I spent much of last week and this weekend at our local elementary school helping them set up for and run the annual rummage sale. This is a huge rummage sale, bringing in between $15K and $20K each year. People look forward to it all year.
But after the work I’ve put into it, my faith in humanity is a little shaken. This is a fundraiser for the school. This isn’t life or death, and it certainly — in my mind at least — isn’t worth cheating over.
And yet, cheat and lie and steal people did.
Yesterday, I went through all the shoes midway through the day and reorganized them. I matched up every shoe that the evening before had perfect matches. There were sixteen shoes now lacking a mate. In other cleanup, I found three of the missing mates tucked behind the bleachers and under racks by enterprising souls who hoped to buy the $2 shoes for half price today.
My duty in the morning was to stand near the toy table to ensure that no one opened the bags and rebagged the $1 per bag toys or changed prices. To everyone’s surprise (this was the first year they’d stationed someone at the table), I didn’t catch anyone doing anything like this. Instead, people were caught in the back of the gym opening bags and stuffing as many Barbies in them as they could instead of paying the $1 per bag. And the $2 stickers for some of the nicer toys were littered on the floor.
I sorted through the jeans to straighten out the piles after the morning rush, only to find nice clothes thrust under the piles in the hopes that no one would find them. The same thing happened when I started returning items to the belt and socks and hat bins.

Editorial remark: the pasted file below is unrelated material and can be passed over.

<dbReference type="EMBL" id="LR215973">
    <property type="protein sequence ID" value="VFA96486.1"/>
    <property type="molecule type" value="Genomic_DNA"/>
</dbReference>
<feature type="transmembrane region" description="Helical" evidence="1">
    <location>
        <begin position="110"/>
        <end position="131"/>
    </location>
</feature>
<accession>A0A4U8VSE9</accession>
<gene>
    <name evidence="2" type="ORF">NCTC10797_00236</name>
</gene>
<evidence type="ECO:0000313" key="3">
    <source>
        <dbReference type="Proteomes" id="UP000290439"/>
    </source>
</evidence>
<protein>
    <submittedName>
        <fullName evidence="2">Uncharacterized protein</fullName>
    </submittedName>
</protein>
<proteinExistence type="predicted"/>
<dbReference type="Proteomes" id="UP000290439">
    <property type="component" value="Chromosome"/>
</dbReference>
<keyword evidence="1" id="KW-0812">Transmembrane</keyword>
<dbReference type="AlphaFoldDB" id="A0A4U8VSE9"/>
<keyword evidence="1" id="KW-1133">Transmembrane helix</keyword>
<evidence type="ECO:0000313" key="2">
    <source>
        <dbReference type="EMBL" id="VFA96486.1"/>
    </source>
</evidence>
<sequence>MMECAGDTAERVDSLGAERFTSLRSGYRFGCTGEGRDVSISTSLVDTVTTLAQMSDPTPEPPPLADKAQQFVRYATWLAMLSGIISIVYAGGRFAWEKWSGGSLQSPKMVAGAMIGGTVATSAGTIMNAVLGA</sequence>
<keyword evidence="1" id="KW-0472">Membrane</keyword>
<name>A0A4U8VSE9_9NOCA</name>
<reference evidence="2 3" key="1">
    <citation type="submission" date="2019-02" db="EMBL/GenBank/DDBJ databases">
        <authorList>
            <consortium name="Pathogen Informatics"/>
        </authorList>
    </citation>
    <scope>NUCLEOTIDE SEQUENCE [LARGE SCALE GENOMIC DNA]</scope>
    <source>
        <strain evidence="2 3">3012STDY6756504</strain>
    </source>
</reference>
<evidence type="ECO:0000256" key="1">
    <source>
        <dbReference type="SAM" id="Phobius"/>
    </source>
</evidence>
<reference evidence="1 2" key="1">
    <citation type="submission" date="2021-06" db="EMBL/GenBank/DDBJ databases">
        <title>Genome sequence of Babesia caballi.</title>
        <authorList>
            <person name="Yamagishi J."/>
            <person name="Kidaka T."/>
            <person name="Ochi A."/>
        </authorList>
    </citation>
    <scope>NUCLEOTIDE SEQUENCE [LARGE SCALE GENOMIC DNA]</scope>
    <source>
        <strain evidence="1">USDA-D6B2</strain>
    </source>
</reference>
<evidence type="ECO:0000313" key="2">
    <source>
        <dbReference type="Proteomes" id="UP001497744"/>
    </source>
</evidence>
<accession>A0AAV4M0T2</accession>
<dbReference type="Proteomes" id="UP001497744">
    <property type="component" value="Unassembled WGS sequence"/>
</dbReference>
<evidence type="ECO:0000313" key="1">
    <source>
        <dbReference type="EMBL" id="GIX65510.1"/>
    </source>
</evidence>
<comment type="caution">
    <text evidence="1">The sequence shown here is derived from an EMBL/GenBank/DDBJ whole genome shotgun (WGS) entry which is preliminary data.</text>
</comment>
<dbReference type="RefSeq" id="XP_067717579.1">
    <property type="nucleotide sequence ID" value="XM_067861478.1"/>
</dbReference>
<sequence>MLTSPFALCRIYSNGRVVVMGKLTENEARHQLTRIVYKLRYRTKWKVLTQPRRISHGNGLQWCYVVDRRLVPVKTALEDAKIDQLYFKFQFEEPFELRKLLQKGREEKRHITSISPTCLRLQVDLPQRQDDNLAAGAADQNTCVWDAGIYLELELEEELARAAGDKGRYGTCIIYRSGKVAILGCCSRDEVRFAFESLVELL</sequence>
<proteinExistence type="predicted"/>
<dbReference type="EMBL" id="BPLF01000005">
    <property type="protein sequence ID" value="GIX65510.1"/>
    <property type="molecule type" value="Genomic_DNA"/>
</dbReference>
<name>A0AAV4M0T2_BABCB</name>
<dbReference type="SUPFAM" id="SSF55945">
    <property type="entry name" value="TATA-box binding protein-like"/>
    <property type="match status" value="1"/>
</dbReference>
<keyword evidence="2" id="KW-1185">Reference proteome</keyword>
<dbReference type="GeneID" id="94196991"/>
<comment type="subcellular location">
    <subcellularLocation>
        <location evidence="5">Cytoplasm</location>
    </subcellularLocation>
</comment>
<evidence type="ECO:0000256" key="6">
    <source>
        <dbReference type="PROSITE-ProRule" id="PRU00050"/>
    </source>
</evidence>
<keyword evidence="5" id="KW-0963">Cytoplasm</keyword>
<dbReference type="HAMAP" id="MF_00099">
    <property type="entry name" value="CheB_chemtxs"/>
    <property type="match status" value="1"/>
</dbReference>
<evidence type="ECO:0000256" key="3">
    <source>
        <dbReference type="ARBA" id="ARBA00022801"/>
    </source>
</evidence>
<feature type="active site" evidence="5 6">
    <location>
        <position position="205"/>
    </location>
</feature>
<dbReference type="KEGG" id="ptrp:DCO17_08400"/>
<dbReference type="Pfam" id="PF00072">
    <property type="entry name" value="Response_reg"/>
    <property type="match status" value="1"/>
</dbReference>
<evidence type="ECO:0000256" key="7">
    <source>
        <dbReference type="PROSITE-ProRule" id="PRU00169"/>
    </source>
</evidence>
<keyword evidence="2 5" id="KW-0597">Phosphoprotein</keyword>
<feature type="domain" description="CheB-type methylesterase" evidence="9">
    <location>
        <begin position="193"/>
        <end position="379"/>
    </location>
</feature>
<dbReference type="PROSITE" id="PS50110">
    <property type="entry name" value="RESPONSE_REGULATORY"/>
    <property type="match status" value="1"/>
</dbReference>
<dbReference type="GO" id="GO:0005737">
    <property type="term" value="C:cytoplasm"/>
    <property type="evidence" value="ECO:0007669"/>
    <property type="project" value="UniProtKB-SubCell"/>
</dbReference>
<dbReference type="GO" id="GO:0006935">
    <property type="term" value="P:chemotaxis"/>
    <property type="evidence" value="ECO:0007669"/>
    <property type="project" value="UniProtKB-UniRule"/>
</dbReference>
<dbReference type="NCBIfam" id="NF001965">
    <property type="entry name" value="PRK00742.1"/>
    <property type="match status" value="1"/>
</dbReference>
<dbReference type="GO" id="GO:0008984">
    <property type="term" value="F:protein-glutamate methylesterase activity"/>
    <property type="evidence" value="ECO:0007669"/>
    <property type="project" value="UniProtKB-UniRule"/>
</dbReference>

Even during setup, we weren’t immune. As I would price one section, I’d notice a random box under a table and discover items that someone had put away for themselves. And at the worker presale — for those of us who put in at least eight hours during setup — people showed up who hadn’t done one iota of work and then pulled out the items that other people had hidden for them.
Today was the bag sale. At the entrance, you bought a bag for $5 and could fill it. If you had more items than fit in the bag, you had to go back to the entrance and buy a new bag — no stashing things and then buying bags later in an effort to be fair to everyone. You don’t want to know the giant boxes I saw being filled with no regard paid to the workers requesting that they follow the rules.
C’mon, people. Do you really need this stuff? Is it worth cheating over? Do you feel better about yourself for having done so?
I know that I felt like I needed a shower by the time I left.